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Cover Letters

What's the secret ingredient
that WOWs employers?

How come hardly anybody uses it?

A tailored cover letter shows you mean business. A generic letter marks you as a mass-mailer who’ll take any job that comes along.

You can absolutely boost your odds for an interview by sending a cover letter that includes a simple reason why, based on some quick research of the company and the job opportunity.

Your research might be as simple as checking the company’s Web site, Googling a buzzword or checking an item in Wikipedia.

The trick is to write a smooth transition paragraph that ties a fact about the company to a fact about your personal experience (sometimes difficult to do, and that's probably why so few people bother).

I can dig into your work history, pull out a hidden gem and then write a transition paragraph that links your personal experience to something published on the company's Web site or in the annual report.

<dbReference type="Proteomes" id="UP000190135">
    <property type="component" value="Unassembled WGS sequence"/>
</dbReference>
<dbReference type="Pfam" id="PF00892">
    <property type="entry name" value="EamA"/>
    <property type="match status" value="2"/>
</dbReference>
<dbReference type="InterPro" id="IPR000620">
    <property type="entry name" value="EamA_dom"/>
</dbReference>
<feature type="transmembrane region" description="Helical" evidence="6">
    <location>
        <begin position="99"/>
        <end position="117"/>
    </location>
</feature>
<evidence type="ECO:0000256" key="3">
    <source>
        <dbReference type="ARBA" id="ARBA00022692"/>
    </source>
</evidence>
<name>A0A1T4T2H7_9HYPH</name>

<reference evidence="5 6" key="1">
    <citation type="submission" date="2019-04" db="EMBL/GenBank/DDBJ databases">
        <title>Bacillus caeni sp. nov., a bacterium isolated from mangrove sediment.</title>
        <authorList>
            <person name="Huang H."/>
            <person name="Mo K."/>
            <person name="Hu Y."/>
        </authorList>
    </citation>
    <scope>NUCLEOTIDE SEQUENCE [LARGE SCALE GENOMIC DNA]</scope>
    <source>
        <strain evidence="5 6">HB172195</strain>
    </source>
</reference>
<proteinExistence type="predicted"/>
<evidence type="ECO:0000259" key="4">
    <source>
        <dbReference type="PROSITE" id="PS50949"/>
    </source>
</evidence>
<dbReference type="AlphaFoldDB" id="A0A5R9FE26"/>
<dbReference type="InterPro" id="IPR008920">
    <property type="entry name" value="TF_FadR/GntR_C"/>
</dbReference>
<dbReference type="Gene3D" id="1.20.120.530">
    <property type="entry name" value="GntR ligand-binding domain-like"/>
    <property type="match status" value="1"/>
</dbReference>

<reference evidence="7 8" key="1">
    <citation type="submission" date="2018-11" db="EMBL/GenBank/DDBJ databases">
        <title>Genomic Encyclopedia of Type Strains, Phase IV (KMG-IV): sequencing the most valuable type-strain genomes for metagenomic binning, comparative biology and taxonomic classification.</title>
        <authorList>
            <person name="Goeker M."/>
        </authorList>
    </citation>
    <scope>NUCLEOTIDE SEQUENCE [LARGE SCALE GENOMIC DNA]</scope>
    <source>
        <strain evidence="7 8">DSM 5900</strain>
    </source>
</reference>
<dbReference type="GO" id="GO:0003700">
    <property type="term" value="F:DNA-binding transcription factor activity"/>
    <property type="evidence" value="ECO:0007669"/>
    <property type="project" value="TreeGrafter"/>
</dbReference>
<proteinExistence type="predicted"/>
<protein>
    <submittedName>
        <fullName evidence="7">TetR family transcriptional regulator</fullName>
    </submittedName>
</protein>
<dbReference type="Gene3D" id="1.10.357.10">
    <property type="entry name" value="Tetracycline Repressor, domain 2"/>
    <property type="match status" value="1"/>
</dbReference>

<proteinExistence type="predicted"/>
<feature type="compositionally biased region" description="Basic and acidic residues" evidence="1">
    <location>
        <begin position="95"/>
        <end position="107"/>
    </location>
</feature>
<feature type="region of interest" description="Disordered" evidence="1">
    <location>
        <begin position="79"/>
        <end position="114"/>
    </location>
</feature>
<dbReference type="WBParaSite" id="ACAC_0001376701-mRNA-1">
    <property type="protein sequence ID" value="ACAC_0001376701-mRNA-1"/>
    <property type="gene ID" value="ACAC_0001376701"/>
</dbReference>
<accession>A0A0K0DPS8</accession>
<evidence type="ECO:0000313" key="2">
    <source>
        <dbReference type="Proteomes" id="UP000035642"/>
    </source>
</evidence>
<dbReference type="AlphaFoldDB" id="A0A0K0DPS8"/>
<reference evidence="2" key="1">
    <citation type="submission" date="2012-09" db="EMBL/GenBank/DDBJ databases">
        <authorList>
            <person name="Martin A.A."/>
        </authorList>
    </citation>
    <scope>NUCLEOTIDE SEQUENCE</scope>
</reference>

A tailored cover letter—no more than 150 or 200 words—is a wonderful complement to your resume. Here’s another area where you can shine.

Better yet—after you create a good cover letter for a particular company—you can often reuse the framework for similar jobs at other companies.

Note for Career changers

If you're making a major career change, you'll need an exceptionally strong and well-researched cover letter. As a direct-response copywriter, I am particularly skilled for this type of assignment.

Please send me an email and describe your requirements.

Depending on your particular curcumstances, you might be better served by some format in addition to a cover letter, for example, PowerPoint, charts, tables or graphs. I've used all three formats—especially tables—with good results.